In Mexico, jobs can be advertised specifically for men or women, with an age range identified, and marital status specified as well. Unless you've done business in Mexico before, you should never try to hire anyone without having talked to a lawyer. The rigidities in the law make firing very difficult.
Minimum Wage Structure
Minimum wage in Mexico is about $100 USD a month plus benefits, although few people in the formal economy make so little. The federal government, depending on economic zone and trade, sets minimum wage. If you want to reduce your turnover rate you will most likely have to pay employees at least three times the minimum wage.
As we've mentioned in other sections, you should take advantage of the language schools offered in Mexico in order to learn Spanish. If you don't, you'll need at least one bilingual person working with you.
According to Mexican laws, and common sense, you must translate your marketing literature, product manuals, labels, and warranty. This may sound obvious to you, but surprisingly many companies provide only a single sheet in English, which hampers your business potential and/or may result in the sequestering of your merchandise at customs or sales points. Products from NAFTA countries must have manufacturer's labels in Spanish.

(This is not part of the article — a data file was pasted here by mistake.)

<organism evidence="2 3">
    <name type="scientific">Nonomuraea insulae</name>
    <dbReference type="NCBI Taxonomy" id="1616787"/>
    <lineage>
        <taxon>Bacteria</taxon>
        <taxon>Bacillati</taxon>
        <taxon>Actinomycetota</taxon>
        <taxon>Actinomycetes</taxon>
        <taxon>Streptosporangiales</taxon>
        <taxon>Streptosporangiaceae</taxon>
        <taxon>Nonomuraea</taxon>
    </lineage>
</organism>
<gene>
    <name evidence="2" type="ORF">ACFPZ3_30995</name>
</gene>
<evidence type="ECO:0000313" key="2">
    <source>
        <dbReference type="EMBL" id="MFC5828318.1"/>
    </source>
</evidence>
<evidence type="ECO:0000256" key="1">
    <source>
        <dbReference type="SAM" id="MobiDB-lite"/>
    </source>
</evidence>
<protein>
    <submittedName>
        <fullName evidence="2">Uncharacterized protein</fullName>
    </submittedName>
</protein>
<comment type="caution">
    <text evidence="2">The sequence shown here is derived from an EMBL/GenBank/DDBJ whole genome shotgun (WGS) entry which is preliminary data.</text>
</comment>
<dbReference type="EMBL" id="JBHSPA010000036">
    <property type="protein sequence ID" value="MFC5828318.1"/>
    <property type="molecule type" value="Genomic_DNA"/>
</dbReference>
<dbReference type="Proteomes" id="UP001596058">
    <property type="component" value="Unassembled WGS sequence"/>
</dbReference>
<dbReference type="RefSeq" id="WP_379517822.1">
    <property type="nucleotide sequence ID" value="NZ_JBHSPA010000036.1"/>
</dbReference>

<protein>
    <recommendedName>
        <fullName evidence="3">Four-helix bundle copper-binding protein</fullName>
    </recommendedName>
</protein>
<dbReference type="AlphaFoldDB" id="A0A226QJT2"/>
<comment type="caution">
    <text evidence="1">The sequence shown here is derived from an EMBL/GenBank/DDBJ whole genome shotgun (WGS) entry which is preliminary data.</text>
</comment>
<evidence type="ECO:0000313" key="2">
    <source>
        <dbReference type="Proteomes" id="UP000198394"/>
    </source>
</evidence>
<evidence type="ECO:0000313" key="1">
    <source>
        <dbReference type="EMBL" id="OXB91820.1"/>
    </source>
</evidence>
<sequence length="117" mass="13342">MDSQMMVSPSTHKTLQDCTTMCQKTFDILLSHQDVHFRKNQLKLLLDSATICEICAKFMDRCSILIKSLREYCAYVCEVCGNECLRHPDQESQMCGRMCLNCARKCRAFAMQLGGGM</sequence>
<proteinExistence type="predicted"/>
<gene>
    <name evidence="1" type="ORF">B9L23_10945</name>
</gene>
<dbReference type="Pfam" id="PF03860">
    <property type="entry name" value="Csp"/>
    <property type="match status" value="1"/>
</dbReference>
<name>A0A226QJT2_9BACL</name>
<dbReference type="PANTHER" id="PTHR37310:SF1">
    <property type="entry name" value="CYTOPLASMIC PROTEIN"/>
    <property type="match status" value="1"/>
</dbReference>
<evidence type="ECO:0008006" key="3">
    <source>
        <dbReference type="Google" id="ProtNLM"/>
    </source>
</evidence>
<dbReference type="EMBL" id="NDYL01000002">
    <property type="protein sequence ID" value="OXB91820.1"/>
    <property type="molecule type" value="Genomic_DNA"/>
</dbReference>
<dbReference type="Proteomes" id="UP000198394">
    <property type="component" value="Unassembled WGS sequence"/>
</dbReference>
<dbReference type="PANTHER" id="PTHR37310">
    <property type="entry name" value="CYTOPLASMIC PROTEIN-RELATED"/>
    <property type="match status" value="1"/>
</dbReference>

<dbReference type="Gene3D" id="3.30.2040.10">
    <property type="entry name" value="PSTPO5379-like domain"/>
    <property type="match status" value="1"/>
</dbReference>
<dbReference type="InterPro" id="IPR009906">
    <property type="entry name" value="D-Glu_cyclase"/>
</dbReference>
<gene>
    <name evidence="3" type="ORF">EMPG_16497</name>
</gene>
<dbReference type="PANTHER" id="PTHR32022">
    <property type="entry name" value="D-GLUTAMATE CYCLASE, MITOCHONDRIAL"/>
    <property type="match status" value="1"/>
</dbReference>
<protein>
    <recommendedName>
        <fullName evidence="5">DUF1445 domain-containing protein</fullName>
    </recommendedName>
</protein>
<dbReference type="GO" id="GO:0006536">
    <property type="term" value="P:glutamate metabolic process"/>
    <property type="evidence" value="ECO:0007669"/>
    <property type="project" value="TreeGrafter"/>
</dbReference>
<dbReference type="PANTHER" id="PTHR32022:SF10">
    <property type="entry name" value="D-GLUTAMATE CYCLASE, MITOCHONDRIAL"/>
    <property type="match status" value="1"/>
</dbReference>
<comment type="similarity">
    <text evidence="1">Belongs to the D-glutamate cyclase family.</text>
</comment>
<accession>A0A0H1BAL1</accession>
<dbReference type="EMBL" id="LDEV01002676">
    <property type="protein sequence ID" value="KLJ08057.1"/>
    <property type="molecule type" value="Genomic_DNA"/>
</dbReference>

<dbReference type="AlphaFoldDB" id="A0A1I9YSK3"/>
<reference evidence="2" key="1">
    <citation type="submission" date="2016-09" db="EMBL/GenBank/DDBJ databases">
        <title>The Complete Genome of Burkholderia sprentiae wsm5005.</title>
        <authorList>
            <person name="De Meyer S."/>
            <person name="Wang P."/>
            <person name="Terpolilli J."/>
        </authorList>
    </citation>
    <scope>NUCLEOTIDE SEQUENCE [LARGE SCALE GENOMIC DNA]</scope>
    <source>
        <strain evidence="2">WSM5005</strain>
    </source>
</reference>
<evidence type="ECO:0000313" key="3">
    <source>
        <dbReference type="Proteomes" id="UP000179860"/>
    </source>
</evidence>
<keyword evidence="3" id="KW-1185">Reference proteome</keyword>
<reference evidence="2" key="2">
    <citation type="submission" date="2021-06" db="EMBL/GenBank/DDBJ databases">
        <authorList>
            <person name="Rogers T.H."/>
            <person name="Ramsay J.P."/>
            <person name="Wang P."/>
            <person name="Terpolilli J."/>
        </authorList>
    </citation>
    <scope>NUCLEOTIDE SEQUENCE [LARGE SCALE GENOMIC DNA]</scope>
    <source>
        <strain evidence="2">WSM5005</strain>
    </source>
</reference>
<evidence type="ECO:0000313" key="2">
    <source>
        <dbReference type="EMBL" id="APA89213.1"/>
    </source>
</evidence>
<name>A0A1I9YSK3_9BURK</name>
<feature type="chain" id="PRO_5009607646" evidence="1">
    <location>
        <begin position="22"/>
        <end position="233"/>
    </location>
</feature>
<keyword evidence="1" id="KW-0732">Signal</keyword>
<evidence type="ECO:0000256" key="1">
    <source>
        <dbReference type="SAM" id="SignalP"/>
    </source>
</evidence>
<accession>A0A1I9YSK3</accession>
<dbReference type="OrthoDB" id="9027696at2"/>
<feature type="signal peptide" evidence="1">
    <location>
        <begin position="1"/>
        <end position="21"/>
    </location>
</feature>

- Attend Mexican business fairs.
- Look for well-established enterprises with a long tradition and solid financial position.
- Ask (see Business Practices in Mexico: The Social Arena).
As in Canada and the US a worker may be your employee or may be an independent worker providing you a service under contract (por honorarios). In the latter case, you are not responsible for any benefits. In the former, minimum legal benefits include (but are not limited to):
- Health insurance under the Seguro Social (IMSS)
- 15 days of wages at the end of the year (Aguinaldo)
- Housing development (INFONAVIT)
- Retirement funds (SAR)
- Holidays (5 days of paid holidays a year minimum)
- No more than an 8 hour working day with regular wages
- Profit sharing. Workers are entitled to a small percentage of your profits. (10% of the total)
Sometimes these regulations are ignored, especially when it comes to white-collar workers.
All banks are open from 9:00am until 5:00pm, Monday through Friday. Some banks have extended hours, including Saturdays, at some branches.
Supermarkets in Mexico City are open seven days a week, from 9:00am to 12:00am, although there are many that are open 24 hours a day.
In Mexico City, street front stores are usually open from 10:00am to 8:00pm. In other cities hours may be shorter.
Working Hours for Factory Workers
The standard work schedule is Monday to Friday, eight hours a day and a half-day on Saturdays.
Working hours and days
According to Mexican law, the work week cannot be more than 48 hours long. Some workers get paid weekly, others may get paid bi-weekly (quincena). Few workers get paid monthly. Workers are usually under a 5.5-day workweek. Legally, lunch hour must be paid for workers whose work shift includes lunch time (3:00-4:00pm).
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